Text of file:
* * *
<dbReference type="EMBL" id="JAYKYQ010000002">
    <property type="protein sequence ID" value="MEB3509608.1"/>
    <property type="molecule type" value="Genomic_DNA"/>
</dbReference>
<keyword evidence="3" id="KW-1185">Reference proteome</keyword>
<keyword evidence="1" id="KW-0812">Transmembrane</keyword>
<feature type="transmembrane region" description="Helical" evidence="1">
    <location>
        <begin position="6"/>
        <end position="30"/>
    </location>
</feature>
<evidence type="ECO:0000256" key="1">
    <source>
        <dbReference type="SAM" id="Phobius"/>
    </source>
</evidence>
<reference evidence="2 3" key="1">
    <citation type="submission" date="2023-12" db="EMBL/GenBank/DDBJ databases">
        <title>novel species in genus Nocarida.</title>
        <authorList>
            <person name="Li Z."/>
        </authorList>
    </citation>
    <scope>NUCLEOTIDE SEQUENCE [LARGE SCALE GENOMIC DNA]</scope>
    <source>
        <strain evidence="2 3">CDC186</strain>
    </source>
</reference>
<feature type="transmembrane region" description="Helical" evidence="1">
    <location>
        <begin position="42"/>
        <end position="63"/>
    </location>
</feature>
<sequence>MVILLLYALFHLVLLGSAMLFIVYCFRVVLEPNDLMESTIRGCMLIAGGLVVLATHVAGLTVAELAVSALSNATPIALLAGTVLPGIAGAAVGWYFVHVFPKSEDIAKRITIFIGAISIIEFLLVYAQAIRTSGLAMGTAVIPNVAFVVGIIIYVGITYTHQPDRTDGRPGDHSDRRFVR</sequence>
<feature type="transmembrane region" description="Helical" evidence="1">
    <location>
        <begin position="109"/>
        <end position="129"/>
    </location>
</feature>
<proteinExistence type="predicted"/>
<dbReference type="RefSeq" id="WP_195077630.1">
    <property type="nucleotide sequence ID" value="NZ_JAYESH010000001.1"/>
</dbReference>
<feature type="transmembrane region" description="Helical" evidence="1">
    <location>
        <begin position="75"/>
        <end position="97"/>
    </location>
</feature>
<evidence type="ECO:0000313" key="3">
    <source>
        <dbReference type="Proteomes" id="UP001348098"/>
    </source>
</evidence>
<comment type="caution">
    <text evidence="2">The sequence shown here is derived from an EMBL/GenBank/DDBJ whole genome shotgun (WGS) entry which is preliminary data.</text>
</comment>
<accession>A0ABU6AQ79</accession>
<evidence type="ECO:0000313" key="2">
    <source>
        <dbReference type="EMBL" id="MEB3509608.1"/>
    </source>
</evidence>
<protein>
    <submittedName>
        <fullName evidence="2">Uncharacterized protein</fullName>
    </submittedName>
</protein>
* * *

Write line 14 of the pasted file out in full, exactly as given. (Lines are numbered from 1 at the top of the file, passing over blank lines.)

    <source>